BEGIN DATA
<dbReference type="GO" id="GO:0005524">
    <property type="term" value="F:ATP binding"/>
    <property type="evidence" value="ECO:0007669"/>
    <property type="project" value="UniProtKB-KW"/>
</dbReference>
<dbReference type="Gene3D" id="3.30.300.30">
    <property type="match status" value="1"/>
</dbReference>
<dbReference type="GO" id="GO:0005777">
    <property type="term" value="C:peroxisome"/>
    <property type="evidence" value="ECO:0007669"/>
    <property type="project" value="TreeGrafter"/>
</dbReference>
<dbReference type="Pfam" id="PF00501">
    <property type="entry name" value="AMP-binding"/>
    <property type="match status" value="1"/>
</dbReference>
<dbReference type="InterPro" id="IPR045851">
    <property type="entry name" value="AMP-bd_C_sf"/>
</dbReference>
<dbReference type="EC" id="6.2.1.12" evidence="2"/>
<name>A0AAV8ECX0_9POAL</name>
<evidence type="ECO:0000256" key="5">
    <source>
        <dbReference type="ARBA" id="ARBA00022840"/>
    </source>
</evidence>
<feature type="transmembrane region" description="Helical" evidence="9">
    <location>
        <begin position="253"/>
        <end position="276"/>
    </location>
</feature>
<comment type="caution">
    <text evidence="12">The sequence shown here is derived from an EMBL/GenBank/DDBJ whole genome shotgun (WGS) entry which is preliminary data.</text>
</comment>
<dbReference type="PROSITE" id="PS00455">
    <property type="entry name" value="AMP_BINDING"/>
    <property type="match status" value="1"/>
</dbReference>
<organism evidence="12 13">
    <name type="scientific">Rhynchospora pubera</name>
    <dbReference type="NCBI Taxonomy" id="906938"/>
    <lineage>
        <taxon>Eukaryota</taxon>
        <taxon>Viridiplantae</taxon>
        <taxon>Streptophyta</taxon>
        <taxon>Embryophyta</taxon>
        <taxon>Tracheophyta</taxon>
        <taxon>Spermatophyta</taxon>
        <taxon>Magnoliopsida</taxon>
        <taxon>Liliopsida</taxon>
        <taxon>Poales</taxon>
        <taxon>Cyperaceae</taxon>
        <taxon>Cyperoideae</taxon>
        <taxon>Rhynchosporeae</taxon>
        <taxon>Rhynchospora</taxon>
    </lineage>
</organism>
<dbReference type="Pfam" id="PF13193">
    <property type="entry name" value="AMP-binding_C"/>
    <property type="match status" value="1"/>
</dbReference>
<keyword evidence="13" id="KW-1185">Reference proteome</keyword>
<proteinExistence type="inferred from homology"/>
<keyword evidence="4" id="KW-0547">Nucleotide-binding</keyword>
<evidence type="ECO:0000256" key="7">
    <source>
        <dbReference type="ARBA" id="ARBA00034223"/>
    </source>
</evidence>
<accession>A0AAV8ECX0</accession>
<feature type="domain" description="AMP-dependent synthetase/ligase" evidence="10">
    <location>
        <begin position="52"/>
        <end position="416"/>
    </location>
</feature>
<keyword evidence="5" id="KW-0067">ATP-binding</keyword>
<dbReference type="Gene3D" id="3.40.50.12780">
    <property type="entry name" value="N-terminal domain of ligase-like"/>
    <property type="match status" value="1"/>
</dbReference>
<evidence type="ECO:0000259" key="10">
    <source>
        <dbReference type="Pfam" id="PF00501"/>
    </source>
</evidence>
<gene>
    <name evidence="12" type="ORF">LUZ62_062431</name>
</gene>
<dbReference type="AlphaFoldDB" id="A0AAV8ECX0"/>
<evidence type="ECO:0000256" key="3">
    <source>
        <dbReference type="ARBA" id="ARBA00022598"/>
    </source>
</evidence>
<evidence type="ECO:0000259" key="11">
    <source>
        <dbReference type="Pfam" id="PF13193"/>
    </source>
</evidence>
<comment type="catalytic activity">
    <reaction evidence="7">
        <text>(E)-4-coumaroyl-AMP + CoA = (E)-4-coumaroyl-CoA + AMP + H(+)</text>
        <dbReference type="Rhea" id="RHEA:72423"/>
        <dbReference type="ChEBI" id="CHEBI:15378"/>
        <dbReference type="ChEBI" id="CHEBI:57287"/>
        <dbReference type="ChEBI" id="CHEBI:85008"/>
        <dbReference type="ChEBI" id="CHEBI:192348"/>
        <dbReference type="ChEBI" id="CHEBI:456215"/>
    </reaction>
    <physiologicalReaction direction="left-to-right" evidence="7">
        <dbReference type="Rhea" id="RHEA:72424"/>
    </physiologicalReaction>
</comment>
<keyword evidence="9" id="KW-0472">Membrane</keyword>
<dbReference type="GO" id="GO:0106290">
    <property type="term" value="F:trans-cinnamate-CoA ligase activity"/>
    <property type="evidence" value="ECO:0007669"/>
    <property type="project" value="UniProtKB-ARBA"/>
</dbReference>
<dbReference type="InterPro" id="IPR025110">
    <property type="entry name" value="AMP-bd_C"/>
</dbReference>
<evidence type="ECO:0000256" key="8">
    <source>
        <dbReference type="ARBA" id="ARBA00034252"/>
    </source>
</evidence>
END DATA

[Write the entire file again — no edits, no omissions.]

<dbReference type="GO" id="GO:0005524">
    <property type="term" value="F:ATP binding"/>
    <property type="evidence" value="ECO:0007669"/>
    <property type="project" value="UniProtKB-KW"/>
</dbReference>
<dbReference type="Gene3D" id="3.30.300.30">
    <property type="match status" value="1"/>
</dbReference>
<dbReference type="GO" id="GO:0005777">
    <property type="term" value="C:peroxisome"/>
    <property type="evidence" value="ECO:0007669"/>
    <property type="project" value="TreeGrafter"/>
</dbReference>
<dbReference type="Pfam" id="PF00501">
    <property type="entry name" value="AMP-binding"/>
    <property type="match status" value="1"/>
</dbReference>
<dbReference type="InterPro" id="IPR045851">
    <property type="entry name" value="AMP-bd_C_sf"/>
</dbReference>
<dbReference type="EC" id="6.2.1.12" evidence="2"/>
<name>A0AAV8ECX0_9POAL</name>
<evidence type="ECO:0000256" key="5">
    <source>
        <dbReference type="ARBA" id="ARBA00022840"/>
    </source>
</evidence>
<feature type="transmembrane region" description="Helical" evidence="9">
    <location>
        <begin position="253"/>
        <end position="276"/>
    </location>
</feature>
<comment type="caution">
    <text evidence="12">The sequence shown here is derived from an EMBL/GenBank/DDBJ whole genome shotgun (WGS) entry which is preliminary data.</text>
</comment>
<dbReference type="PROSITE" id="PS00455">
    <property type="entry name" value="AMP_BINDING"/>
    <property type="match status" value="1"/>
</dbReference>
<organism evidence="12 13">
    <name type="scientific">Rhynchospora pubera</name>
    <dbReference type="NCBI Taxonomy" id="906938"/>
    <lineage>
        <taxon>Eukaryota</taxon>
        <taxon>Viridiplantae</taxon>
        <taxon>Streptophyta</taxon>
        <taxon>Embryophyta</taxon>
        <taxon>Tracheophyta</taxon>
        <taxon>Spermatophyta</taxon>
        <taxon>Magnoliopsida</taxon>
        <taxon>Liliopsida</taxon>
        <taxon>Poales</taxon>
        <taxon>Cyperaceae</taxon>
        <taxon>Cyperoideae</taxon>
        <taxon>Rhynchosporeae</taxon>
        <taxon>Rhynchospora</taxon>
    </lineage>
</organism>
<dbReference type="Pfam" id="PF13193">
    <property type="entry name" value="AMP-binding_C"/>
    <property type="match status" value="1"/>
</dbReference>
<keyword evidence="13" id="KW-1185">Reference proteome</keyword>
<proteinExistence type="inferred from homology"/>
<keyword evidence="4" id="KW-0547">Nucleotide-binding</keyword>
<evidence type="ECO:0000256" key="7">
    <source>
        <dbReference type="ARBA" id="ARBA00034223"/>
    </source>
</evidence>
<accession>A0AAV8ECX0</accession>
<feature type="domain" description="AMP-dependent synthetase/ligase" evidence="10">
    <location>
        <begin position="52"/>
        <end position="416"/>
    </location>
</feature>
<keyword evidence="5" id="KW-0067">ATP-binding</keyword>
<dbReference type="Gene3D" id="3.40.50.12780">
    <property type="entry name" value="N-terminal domain of ligase-like"/>
    <property type="match status" value="1"/>
</dbReference>
<evidence type="ECO:0000259" key="10">
    <source>
        <dbReference type="Pfam" id="PF00501"/>
    </source>
</evidence>
<gene>
    <name evidence="12" type="ORF">LUZ62_062431</name>
</gene>
<dbReference type="AlphaFoldDB" id="A0AAV8ECX0"/>
<evidence type="ECO:0000256" key="3">
    <source>
        <dbReference type="ARBA" id="ARBA00022598"/>
    </source>
</evidence>
<evidence type="ECO:0000259" key="11">
    <source>
        <dbReference type="Pfam" id="PF13193"/>
    </source>
</evidence>
<comment type="catalytic activity">
    <reaction evidence="7">
        <text>(E)-4-coumaroyl-AMP + CoA = (E)-4-coumaroyl-CoA + AMP + H(+)</text>
        <dbReference type="Rhea" id="RHEA:72423"/>
        <dbReference type="ChEBI" id="CHEBI:15378"/>
        <dbReference type="ChEBI" id="CHEBI:57287"/>
        <dbReference type="ChEBI" id="CHEBI:85008"/>
        <dbReference type="ChEBI" id="CHEBI:192348"/>
        <dbReference type="ChEBI" id="CHEBI:456215"/>
    </reaction>
    <physiologicalReaction direction="left-to-right" evidence="7">
        <dbReference type="Rhea" id="RHEA:72424"/>
    </physiologicalReaction>
</comment>
<keyword evidence="9" id="KW-0472">Membrane</keyword>
<dbReference type="GO" id="GO:0106290">
    <property type="term" value="F:trans-cinnamate-CoA ligase activity"/>
    <property type="evidence" value="ECO:0007669"/>
    <property type="project" value="UniProtKB-ARBA"/>
</dbReference>
<dbReference type="InterPro" id="IPR025110">
    <property type="entry name" value="AMP-bd_C"/>
</dbReference>
<evidence type="ECO:0000256" key="8">
    <source>
        <dbReference type="ARBA" id="ARBA00034252"/>
    </source>
</evidence>